It began life as Tipperary Junction and then became Limerick Junction, it’s two miles from Tipperary Town … where the welcome sign says ‘You’ve come a long way …’ referring to the famous World War One soldiers’ song It’s a Long Way to Tipperary. The junction is famous for being the only railway section in Ireland with two lines crossing at an almost 90degree angle: the Dublin-Cork and Limerick-Waterford routes. There are connections to Ennis and Tralee.
There are several pretty cottages running alongside the line in a small hamlet, which does offer the delights of a pub. Charleville Station, built in l849, serves the small town of the same name. Situated in the Golden Vale it hosts the annual North Cork Drama Festival.
Mallow, in the Blackwater Valley, lies two miles from Cork Racecourse and is a thriving business centre. The station, built in l849, is one of the biggest in Ireland. It has strong links to the War of Independence against British rule in the early 1900s. The Ten Arch Bridge over the Blackwater was bombed during the Irish Civil War and rebuilt. Just outside the town, at Beenalaght, there is a circle of six standing stones.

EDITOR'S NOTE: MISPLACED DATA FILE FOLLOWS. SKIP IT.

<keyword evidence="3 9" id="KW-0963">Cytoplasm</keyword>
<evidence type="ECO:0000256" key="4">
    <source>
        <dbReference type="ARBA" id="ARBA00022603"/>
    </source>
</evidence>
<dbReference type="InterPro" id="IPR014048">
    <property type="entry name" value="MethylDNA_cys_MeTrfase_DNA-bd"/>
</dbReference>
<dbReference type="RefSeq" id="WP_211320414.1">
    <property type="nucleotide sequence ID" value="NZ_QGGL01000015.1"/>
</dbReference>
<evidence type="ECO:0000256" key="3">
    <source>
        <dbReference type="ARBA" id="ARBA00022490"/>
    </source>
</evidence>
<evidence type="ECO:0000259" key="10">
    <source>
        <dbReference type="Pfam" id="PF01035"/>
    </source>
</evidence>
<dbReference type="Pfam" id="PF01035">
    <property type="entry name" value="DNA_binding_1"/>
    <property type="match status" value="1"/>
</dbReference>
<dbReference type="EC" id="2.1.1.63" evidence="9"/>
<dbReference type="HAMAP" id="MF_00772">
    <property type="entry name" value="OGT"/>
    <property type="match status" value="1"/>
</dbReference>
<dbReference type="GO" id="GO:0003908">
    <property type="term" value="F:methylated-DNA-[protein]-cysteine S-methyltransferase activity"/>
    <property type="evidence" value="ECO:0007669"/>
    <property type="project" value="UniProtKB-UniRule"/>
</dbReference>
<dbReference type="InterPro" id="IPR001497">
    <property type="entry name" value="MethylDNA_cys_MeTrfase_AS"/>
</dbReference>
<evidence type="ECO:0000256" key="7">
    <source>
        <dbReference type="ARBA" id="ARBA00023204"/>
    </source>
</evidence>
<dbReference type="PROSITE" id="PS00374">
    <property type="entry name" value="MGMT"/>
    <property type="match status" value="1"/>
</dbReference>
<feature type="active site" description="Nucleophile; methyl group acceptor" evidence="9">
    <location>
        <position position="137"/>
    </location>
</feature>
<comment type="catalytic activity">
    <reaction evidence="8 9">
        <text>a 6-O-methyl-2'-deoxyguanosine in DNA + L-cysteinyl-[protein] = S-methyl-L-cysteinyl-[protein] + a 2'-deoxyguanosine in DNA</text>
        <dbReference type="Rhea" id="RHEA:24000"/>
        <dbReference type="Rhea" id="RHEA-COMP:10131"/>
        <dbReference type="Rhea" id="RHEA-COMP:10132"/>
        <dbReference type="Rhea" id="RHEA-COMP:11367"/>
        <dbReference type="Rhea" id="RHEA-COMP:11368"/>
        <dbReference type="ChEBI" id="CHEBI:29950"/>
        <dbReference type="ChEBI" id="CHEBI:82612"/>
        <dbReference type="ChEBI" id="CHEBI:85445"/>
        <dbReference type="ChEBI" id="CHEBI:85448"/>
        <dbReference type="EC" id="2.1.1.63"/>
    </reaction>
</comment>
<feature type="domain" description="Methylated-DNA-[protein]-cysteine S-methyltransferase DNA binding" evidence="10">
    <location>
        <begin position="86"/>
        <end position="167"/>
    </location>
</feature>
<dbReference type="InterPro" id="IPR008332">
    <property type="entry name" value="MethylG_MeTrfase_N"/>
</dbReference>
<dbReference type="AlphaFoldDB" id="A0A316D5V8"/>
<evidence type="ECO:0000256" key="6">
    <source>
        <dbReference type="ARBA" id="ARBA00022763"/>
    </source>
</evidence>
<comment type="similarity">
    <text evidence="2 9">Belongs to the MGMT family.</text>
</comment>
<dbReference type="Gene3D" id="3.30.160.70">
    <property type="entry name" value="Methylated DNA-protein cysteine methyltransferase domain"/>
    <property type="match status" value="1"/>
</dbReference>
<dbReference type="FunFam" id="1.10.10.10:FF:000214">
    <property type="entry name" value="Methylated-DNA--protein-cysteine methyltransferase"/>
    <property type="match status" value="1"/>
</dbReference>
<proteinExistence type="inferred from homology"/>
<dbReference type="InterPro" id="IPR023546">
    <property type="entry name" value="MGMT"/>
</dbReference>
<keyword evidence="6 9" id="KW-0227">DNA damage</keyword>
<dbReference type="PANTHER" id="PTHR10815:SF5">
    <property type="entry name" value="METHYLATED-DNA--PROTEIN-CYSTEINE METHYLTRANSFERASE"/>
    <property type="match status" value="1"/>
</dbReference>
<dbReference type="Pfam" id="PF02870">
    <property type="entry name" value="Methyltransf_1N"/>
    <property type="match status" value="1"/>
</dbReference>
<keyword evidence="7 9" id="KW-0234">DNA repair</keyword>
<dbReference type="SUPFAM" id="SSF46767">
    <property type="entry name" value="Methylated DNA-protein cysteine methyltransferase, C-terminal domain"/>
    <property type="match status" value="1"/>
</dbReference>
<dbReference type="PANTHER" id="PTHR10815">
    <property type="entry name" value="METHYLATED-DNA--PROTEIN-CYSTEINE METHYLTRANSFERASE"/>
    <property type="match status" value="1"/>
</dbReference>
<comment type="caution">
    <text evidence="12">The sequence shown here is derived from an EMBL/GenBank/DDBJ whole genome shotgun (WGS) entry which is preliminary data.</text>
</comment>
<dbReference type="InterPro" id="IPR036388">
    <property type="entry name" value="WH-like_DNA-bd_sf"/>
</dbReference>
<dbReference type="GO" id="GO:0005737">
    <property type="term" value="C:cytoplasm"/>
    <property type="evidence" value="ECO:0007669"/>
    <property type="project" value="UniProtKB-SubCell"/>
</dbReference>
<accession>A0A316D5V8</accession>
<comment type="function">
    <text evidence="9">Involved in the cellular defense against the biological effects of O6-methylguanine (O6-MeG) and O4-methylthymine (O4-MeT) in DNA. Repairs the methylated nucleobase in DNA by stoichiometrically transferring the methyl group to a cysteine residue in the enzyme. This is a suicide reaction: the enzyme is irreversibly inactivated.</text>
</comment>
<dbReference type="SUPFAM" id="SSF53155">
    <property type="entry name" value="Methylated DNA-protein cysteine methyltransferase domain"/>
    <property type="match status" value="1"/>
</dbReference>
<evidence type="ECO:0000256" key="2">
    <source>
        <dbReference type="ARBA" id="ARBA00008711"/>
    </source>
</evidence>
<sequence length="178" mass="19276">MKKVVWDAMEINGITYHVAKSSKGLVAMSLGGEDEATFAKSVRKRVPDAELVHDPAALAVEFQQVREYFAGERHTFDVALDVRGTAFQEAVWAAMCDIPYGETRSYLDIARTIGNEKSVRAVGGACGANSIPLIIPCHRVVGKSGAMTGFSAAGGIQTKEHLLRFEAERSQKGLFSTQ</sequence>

Kent Station, built in l893, sees the end of the run at Cork. The station, originally Glanmire Road but re-named after Thomas Kent for the 50th anniversary of the Easter Rising against British rule, is the only one of six remaining in the city.
There are plans for a new, larger station since, for such an important city as Cork, Kent is simply not up to scratch: it has little room and inadequate services for travelers. There is a film connection with the station for it was used as a location in l979 for The First Great Train Robbery, starring Sean Connery, Donald Sutherland and Lesley-Anne Down.
Cork city centre lies on an island in the River Lee which flows into Cork Harbour, the world’s largest natural harbour after Sydney. It is a magnificent, historic and cultural city, founded as a monastic settlement in the sixth century by St Finbarr (the Church of Ireland cathedral is named for him). Cork (Irish for marshy place) was the 2005 European Capital of Culture and contains many fine theatres, galleries and museums (Cork Museum offers a rich account of the city’s history).
It is the second largest city in the Republic of Ireland after Dublin and the third in Ireland (Belfast in NI is the second). It is also a terrific shopping – and walking – city with the main area being on St Patrick’s Street and Grand Parade. There are many interesting alleys, markets (Princes Market and the English Market are musts for foodies) and side streets (Oliver Plunkett Street has excellent boutiques, cafes, restaurants and bars). One highlight of a visit to Cork is to visit St Anne’s Church and personally ring the world-famous Shandon Bells, for a small fee you get a music sheet. Corkonians like to call their city the ‘real capital of Ireland’ … who could possibly argue!